This is the first case in which we have been asked to overrule Austin, and thus it is also the first in which we have had reason to consider how much weight to give stare decisis in assessing its continued validity. […] [emphasis added]

The Court was not asked the overrule Austin.  The Court asked Citizens United on reargument to ask the Court to overrule Austin.  I must confess that I’ve always had problems wrapping my head around the term, “begging the question,” in the abstract.  But now that I’ve seen an actual question very much begged, I don’t think its less concrete use will trip me up anymore.

Hoping no one will call him out on his recasting judicial prerogative to reach the constitutional question as an unavoidable judicial necessity, the Chief Justice goes on to give a very cogent and compelling defense of when a majority should depart from stare decisis.

[W]e must balance the importance of having constitutional questions decided against the importance of having them decided right. […]

Because continued adherence to Austin threatens to subvert the “principled and intelligible” development of our First Amendment jurisprudence, Vasquez, 474 U. S., at 265, I support the Court’s determination to overrule that decision.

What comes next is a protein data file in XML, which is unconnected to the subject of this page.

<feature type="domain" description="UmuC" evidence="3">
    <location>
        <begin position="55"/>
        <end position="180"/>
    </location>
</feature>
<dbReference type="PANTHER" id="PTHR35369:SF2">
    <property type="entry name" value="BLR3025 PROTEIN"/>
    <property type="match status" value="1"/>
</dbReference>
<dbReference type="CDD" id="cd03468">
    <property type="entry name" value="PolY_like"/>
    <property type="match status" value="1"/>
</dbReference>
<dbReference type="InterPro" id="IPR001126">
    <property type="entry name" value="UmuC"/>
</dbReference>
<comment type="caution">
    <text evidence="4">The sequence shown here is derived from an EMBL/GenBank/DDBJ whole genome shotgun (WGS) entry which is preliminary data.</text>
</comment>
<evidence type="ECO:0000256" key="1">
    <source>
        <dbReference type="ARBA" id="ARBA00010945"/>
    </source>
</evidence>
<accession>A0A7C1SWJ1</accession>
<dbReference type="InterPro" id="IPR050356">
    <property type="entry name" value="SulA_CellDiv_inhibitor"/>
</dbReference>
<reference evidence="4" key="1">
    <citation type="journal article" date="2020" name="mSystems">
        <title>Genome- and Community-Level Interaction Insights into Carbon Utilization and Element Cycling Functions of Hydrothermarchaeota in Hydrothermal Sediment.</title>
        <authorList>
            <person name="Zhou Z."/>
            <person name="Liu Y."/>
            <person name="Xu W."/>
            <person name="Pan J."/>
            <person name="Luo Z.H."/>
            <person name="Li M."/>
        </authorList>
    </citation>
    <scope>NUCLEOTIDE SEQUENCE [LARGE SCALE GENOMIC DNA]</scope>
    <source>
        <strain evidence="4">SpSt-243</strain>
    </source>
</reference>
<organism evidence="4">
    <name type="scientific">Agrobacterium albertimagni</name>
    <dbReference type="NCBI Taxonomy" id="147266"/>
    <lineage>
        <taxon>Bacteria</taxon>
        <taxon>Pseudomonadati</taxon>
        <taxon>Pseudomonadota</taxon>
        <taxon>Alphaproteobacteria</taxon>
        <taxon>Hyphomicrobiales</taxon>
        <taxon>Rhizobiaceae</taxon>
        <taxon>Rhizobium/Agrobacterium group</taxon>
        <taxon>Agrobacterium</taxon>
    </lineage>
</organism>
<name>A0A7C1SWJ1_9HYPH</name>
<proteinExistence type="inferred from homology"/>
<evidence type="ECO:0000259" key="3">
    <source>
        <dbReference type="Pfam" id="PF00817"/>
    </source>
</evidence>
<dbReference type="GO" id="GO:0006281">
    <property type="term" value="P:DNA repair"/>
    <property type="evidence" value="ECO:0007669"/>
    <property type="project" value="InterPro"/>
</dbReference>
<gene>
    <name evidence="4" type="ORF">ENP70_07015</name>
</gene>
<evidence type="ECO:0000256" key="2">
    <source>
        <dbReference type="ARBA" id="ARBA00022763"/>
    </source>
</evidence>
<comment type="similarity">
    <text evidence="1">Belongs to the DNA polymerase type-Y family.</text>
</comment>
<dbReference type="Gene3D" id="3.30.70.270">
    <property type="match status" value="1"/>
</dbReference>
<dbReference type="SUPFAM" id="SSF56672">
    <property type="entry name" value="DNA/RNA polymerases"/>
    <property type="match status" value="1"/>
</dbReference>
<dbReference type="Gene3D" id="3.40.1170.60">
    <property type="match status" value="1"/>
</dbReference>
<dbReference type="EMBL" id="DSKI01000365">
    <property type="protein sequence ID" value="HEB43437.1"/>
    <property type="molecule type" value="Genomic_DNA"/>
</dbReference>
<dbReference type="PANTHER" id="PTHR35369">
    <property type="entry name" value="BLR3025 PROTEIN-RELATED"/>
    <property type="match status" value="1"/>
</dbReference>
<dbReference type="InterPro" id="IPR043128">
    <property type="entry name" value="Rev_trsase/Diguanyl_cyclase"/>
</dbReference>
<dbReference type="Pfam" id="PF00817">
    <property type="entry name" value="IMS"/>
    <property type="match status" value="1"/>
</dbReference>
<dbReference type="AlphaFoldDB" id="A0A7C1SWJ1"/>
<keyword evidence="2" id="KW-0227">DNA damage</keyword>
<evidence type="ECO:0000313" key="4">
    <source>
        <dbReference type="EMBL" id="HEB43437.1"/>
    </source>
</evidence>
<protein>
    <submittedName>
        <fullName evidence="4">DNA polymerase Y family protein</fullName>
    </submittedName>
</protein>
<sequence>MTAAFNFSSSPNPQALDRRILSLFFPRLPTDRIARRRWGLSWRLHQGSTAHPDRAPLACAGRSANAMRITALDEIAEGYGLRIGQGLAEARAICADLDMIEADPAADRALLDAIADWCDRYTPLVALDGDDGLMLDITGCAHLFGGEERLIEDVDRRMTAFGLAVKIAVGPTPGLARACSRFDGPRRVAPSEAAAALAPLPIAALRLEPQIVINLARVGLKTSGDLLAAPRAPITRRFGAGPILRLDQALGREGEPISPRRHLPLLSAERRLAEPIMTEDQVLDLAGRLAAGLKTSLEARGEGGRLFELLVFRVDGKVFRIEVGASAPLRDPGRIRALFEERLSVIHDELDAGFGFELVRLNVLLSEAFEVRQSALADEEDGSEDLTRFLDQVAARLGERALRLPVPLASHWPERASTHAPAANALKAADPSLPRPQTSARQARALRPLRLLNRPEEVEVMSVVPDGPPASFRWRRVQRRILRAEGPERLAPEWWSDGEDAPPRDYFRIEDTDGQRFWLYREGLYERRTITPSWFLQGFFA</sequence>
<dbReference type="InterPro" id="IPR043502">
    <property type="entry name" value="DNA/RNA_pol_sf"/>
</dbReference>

Roberts’s argument for the several pages between those lines will be of much use when the Court decides whether to overturn Slaughter-House in McDonald later this term.  But in McDonald, the petitioners actually presented the Court with the question, which is how our Supreme Court has historically done its business.  Yet after hearing Citizens United the first time around last term, the Court’s conservative bloc had not the patience to wait for an analogous case to come along that asked the five justices, in a manner consistent with the Court’s history and tradition, what they wanted to hear.

Indeed, only through the Court’s question-begging was the Chief Justice able to wax magnanimous in his concurrence’s conclusion: